MONTGOMERY, Ala. (AP) — Civil rights groups are again challenging a federal judge’s ruling that an Alabama law requiring a government-issued photo ID for voting is not discriminatory.
Legal counsel for the Alabama NAACP, Greater Birmingham Ministries and minority voters filed an appeal in the U.S. district court in northern Alabama on Wednesday.
Since 2014, Alabama has required voters to show government-issued photo identification when they vote. The civil rights groups sued over the law in 2015, calling it discriminatory and an infringement on voting rights. They contended Alabama politicians knew when they enacted it that black and Latino voters “disproportionately lack the required photo ID.”
U.S. District Judge L. Scott Coogler ruled in favor of the state in January. He concluded that the state makes provisions to help voters get IDs, including a mobile service that will make home visits if needed.
Most Read Nation & World Stories
- Forced to play in 'panties,' the Norwegian beach handball team decided they'd had enough
- Why so many people have the worst summer cold ever
- Trans model makes Sports Illustrated swimsuit cover history: 'If you don't like it, you can go somewhere else'
- A giant red hamster wheel washed up on a Florida beach. And a man was inside
- Sports on TV & radio: Local listings for Seattle games and events
Natasha Merle, NAACP’s Legal and Education Defense Fund assistant counsel, told The Associated Press that the court erred in depending on the mobile service to register all voters.
“The district court acknowledged our evidence that over 100,000 voters, disproportionately Black and Latino voters, lack the required photo ID to vote, but suggested the disparities are not significant,” Merle said. “The disenfranchisement of several thousand voters is not trivial. We will continue to fight to ensure every eligible Alabama voter can make their voice heard at the ballot box.”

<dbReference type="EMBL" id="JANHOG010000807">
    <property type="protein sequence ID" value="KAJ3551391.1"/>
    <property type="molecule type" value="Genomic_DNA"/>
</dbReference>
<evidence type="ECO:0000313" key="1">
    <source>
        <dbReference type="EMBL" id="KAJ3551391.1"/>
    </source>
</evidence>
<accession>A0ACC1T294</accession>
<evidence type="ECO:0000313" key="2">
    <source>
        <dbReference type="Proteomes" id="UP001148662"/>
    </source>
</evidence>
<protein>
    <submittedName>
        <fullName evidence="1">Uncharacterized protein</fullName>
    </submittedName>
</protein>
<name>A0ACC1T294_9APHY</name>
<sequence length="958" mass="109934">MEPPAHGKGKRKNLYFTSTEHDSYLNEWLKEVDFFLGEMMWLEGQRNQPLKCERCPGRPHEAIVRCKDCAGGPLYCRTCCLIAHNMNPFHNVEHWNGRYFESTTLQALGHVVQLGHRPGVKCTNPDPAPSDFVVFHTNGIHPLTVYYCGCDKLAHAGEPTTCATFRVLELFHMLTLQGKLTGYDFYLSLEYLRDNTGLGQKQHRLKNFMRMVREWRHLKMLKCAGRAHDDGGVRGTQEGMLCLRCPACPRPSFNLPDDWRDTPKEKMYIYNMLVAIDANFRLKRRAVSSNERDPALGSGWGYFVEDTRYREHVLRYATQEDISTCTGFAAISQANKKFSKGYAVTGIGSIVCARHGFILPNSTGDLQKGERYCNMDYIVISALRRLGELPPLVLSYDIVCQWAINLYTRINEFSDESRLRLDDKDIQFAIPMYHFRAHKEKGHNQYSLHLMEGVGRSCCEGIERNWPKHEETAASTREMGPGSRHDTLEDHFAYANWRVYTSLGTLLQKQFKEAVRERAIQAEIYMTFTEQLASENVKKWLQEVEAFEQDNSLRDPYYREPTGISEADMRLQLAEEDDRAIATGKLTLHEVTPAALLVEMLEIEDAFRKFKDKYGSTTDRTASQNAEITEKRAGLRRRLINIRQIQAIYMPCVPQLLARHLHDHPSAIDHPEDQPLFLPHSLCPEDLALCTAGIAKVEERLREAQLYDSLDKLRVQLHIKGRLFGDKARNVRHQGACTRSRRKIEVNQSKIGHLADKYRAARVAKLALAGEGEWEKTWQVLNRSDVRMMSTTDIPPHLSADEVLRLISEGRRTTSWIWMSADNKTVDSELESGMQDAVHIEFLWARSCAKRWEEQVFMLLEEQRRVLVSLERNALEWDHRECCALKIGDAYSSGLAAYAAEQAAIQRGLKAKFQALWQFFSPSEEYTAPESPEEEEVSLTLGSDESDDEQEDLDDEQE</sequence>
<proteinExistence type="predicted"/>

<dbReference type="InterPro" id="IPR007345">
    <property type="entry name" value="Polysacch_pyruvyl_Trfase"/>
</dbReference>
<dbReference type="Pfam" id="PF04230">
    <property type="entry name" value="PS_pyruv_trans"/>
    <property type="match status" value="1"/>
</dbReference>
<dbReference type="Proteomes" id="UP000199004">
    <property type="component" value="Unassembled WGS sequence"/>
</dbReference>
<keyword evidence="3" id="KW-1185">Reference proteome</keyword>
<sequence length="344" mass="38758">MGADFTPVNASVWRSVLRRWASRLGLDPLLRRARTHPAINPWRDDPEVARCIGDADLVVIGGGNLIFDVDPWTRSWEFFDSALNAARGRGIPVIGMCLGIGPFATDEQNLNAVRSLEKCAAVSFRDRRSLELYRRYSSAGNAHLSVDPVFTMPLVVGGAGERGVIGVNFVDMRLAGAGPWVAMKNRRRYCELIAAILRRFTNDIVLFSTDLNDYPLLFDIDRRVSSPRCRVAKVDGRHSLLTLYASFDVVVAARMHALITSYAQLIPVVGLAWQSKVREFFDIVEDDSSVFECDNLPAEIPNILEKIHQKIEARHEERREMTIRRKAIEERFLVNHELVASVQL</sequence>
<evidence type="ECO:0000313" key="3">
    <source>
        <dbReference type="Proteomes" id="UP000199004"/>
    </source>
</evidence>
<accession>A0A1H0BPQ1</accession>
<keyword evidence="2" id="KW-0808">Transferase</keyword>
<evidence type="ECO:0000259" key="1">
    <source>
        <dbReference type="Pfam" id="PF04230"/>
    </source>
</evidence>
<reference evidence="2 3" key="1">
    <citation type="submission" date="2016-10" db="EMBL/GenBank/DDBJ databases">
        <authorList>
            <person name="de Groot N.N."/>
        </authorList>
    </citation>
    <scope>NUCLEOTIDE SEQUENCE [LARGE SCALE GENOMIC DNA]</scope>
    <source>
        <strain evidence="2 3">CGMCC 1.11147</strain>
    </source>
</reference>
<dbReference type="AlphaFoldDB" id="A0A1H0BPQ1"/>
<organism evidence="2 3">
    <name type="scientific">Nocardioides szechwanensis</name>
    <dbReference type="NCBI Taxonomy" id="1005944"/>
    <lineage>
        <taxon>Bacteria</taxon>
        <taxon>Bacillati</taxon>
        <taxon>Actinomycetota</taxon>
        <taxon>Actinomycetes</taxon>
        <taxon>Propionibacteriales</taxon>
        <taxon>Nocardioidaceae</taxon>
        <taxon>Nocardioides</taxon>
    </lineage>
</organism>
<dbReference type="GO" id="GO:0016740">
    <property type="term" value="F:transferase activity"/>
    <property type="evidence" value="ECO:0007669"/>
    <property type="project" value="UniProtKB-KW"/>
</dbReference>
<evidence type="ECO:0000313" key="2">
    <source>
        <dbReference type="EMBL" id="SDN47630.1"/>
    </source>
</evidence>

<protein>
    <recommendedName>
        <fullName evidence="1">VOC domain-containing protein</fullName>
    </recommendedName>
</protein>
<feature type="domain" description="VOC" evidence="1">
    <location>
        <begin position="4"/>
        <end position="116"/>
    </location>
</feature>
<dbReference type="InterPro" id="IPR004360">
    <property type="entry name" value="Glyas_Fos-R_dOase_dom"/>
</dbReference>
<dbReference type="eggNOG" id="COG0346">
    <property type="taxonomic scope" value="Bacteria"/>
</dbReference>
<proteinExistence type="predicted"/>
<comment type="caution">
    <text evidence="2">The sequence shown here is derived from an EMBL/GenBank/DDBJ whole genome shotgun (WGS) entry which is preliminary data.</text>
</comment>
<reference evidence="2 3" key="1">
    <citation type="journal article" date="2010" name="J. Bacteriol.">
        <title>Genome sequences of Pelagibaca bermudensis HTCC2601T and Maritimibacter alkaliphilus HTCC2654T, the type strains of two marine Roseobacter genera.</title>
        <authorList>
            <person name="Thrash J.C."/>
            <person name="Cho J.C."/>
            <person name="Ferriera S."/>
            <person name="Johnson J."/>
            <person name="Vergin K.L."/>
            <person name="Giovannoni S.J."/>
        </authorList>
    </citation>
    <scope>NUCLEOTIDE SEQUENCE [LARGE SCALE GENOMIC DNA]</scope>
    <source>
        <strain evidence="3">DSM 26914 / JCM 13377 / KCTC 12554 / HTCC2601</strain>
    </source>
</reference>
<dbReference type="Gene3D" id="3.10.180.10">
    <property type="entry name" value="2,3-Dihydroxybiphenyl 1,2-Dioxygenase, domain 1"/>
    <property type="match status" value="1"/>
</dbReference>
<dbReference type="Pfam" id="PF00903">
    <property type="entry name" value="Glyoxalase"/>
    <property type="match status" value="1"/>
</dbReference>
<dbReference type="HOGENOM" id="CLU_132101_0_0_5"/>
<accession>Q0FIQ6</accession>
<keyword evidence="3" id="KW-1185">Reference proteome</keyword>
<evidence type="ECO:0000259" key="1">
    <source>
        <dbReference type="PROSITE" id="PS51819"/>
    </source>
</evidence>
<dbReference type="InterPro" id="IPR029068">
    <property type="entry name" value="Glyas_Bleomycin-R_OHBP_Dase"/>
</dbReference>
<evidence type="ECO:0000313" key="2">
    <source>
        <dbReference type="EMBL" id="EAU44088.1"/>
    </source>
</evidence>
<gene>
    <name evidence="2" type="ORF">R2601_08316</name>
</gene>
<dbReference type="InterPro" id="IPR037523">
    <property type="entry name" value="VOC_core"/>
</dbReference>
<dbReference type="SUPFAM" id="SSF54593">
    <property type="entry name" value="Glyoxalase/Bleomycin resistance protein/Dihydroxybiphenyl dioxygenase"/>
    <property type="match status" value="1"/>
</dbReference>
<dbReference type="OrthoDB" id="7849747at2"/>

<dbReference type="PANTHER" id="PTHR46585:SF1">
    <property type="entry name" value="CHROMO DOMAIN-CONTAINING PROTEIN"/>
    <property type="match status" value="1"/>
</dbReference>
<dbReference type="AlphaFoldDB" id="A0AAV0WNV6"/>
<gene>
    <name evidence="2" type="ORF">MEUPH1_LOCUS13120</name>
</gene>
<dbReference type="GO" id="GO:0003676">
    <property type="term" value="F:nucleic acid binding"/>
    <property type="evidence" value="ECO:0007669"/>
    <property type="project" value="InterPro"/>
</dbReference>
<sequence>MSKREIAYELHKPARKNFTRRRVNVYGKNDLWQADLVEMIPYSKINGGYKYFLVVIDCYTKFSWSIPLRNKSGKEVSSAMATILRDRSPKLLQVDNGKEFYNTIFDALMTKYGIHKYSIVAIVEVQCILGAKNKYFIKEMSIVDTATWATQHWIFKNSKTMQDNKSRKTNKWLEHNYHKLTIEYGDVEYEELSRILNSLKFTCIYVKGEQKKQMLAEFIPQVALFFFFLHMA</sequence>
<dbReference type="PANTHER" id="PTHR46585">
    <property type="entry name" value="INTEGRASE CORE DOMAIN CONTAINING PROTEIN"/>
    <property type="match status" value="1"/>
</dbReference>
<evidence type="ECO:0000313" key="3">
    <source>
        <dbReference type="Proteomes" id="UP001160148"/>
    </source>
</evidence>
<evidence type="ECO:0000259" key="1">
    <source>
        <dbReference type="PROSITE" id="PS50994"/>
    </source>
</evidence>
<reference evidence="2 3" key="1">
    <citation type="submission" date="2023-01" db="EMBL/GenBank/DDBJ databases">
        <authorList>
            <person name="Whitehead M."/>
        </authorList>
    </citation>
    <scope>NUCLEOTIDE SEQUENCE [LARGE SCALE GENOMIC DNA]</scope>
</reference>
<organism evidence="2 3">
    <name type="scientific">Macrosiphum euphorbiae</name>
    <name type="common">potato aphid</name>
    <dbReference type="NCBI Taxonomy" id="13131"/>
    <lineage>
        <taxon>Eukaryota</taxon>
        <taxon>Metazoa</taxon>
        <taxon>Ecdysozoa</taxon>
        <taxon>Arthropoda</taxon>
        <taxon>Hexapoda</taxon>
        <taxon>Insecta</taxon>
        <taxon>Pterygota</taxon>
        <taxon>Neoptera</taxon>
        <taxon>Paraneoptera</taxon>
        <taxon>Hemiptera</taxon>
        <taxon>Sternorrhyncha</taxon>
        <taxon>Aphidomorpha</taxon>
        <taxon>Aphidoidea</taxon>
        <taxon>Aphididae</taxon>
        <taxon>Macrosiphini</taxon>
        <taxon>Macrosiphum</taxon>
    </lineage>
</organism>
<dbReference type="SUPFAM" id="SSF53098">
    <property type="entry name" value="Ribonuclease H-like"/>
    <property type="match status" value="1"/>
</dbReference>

Alabama Secretary of State John Merrill said the law was intended to combat voter fraud and increase turnout. He said voters could get the ID at any registrar during regular business hours or request the mobile service.
“If they will show me one person who does not have photo ID or who can’t vote, I will send someone to their house today that will help them be registered to vote,” Merrill said. “That’s why we had the voter ID lawsuit dismissed.”
Merrill said that the mobile service visited less than 10 homes since the lawsuit was filed. The appeal confirms it was five.
One of those visits followed court testimony by plaintiff Elizabeth Ware, a 60-year-old African-American voter from Mobile County. Her photo ID was stolen in 2014, but she was turned away when she tried to replace it. After her testimony, Merrill offered to send the mobile service to visit her home, where the state issued her an ID. She previously said she didn’t know anything about the service, which is only advertised online.
The plaintiffs are asking for a trial, which Coogler canceled, to be rescheduled and the issue resolved before the state’s primary elections in June.
Merle said problems with the photo IDs were already recorded at December’s special Senate election. A report from legal fellow Jennifer Holmes, who was on the ground in Alabama, said some voters in Mobile County were turned away at the polls because their addresses on the photo IDs didn’t match the addresses in the voting records.
This story has been corrected to reflect that the appeal was filed Wednesday, not Tuesday.